Although currently only an idea, I hope to implement this toilet in Ethiopia in the upcoming years (2016 – 2018).
Growing up, I never thought I would work on making toilets as I thought, like everyone else, that that was gross and surely someone else could do that job. When I started studying and working in development work, I realized that the major preventable cause of death for children under 5 is due to poor sanitation. So, I realized that in order to possibly save the lives of many future children of the world, I would have to contribute to the sanitation sector. And when I came up with this bamboo toilet idea (particularly the innovative water barrier closing mechanism) and told my professor at USF Dr. Mihelcic (who specializes in development work) he told me ‘There is a reason why few people work in sanitation: it is gross, there is a certain odor associated, there are bugs, etc.’ But the thing is, he, just like I, understood that despite these set backs to working in sanitation sector, it is the sector with the largest need to grow in order to save many many lives, particularly of children.
Another inspiration I must mention that made the idea of this toilet possible, is my friend, mentor, and return Peace Corps Volunteer from Mali, Africa, Colleen Naughton. Colleen lived in a small village in Mali where she had a regular pit latrine. When I asked her how her experience with that was, she told me ‘It was not bad at all, the smell was really not too bad, the only thing was that if you ever looked inside of the pit, you could see that around the first meter of the walls of the pit where completely lined with cockroaches.’ Upon hearing this, I was slightly mortified (I am still combating my fear of cockroaches which was very strong when I was a child). Colleen also told me that although she helped build 16(!) pit latrines in her village, they were mainly only used by the elders who did not want to walk to the woods for open defecation. She even mentioned a funny story of how some people would use the latrine structure in order to hide themselves and relieve themselves behind the toilet structure. I understood why people would be hesitant to use the latrine, so would I: can you imagine the fear of defecating over a pit lined with roaches? What if one flew out while you were using it?! I would probably prefer to open defecate as well with that kind of fear. Even more so if I did not completely understand the importance of sanitary toilets and was not already used to using toilets due to a Western upbringing. Anyways, after my conversation with Colleen that day, the problems became apparent to me and so I began to thing long and hard about what kind of solution I could come up with (being an engineer who is taught all problems have possible solutions!). Finally, one day, I came up with a rustic idea of the bamboo toilet. Through refinement of the idea by talking to many people in the sanitation sector and others, I finally came up with the Bamloo and drew the drawings shown!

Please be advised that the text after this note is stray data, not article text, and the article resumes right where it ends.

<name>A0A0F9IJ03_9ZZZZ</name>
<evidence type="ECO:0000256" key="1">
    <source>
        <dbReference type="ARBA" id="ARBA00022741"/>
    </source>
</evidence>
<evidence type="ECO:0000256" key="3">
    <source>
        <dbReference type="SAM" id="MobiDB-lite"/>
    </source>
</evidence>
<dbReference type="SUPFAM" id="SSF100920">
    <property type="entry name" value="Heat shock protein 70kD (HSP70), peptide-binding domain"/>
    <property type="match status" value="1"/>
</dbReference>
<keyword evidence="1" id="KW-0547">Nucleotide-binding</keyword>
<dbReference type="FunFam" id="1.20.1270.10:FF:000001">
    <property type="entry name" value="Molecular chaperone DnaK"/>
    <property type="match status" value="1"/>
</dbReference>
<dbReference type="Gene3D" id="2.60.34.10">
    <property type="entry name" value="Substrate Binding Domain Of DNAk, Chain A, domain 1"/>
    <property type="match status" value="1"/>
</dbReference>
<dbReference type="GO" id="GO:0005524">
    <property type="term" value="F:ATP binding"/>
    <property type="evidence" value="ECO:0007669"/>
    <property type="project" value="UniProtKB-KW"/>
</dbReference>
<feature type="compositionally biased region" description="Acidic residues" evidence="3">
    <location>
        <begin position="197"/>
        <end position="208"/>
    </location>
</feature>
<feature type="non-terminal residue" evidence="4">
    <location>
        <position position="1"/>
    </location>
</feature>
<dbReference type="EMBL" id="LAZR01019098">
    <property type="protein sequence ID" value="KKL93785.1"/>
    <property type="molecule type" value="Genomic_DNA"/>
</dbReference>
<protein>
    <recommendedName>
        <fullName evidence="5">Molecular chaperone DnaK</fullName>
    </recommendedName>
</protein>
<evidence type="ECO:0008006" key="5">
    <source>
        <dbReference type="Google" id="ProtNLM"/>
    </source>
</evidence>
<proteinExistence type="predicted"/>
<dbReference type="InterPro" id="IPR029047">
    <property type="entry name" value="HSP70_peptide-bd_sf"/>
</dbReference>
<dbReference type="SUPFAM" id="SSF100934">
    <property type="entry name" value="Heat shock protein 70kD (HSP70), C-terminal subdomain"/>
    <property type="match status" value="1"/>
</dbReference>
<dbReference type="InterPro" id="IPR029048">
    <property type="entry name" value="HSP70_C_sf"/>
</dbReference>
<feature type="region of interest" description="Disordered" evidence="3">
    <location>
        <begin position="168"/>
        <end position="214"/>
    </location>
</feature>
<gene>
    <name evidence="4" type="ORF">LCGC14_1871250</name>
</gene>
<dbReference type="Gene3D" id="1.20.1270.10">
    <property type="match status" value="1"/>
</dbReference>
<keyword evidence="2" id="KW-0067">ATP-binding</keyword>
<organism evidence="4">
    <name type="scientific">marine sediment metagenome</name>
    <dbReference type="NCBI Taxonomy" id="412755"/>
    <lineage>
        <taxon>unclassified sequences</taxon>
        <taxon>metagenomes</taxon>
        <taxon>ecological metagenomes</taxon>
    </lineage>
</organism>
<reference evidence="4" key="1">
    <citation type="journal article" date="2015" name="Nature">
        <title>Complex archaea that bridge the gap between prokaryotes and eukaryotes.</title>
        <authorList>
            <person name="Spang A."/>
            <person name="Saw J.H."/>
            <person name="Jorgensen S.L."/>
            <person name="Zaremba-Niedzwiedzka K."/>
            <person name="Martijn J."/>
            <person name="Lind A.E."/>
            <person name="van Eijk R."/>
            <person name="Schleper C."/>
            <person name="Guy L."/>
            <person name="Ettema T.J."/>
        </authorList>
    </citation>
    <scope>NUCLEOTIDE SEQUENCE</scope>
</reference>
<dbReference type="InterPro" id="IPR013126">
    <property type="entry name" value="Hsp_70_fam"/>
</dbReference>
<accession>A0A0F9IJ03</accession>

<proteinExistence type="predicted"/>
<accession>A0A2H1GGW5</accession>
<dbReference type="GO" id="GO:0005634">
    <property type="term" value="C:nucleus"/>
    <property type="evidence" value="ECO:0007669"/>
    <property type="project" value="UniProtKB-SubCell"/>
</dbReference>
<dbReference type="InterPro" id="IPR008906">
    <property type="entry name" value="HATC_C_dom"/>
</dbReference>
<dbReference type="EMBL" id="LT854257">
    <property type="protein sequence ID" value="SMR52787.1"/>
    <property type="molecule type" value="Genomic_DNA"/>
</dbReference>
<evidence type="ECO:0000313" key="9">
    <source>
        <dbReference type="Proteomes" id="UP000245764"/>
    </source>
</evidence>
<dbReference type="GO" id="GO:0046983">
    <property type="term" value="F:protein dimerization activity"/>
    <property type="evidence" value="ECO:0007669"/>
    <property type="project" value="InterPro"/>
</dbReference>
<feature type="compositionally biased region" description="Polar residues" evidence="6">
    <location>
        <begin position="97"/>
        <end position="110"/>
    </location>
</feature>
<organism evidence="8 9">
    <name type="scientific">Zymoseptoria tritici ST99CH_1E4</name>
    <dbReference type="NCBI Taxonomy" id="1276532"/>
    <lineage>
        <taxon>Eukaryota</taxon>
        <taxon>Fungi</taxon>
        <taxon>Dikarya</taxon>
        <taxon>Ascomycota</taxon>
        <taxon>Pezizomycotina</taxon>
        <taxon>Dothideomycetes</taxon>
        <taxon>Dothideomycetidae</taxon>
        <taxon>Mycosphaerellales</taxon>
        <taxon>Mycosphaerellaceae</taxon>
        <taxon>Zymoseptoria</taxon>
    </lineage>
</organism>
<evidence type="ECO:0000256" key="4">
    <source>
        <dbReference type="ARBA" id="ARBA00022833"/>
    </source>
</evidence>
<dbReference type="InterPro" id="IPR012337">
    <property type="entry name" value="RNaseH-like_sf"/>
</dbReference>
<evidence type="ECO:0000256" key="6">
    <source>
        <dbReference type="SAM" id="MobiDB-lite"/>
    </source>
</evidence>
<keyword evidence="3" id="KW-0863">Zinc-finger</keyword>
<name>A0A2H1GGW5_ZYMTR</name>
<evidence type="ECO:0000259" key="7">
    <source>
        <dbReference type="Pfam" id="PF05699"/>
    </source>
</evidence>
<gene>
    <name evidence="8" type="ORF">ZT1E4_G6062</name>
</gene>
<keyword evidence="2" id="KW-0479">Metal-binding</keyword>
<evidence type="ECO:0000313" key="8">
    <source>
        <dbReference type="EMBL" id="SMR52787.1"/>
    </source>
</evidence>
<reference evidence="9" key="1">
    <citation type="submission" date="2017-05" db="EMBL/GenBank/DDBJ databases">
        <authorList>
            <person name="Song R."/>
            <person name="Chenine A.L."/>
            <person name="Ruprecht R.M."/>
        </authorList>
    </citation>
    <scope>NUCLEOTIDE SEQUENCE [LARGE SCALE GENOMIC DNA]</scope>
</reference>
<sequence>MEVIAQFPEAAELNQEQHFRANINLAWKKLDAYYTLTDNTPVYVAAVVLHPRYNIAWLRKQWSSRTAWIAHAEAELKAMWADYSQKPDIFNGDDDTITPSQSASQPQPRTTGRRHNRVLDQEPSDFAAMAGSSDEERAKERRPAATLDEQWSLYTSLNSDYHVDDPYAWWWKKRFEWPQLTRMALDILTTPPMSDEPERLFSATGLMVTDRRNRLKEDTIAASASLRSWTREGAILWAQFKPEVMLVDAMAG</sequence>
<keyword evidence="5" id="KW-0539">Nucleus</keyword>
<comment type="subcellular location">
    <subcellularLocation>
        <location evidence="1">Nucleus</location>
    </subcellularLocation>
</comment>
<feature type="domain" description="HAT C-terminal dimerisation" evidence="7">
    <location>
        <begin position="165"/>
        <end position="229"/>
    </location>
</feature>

The Bamloo is unique because it can be made exclusively from native natural materials and has improved sanitation techniques. The improved sanitation techniques include 1) the bottle mechanism shown above whereby if any bugs enter the pit, they rise to the light (in the bottle) and die, and 2) the water barrier shown below which does not allow for bugs to enter or exit the pit while the toilet is not in use; it also serves to reduce odors.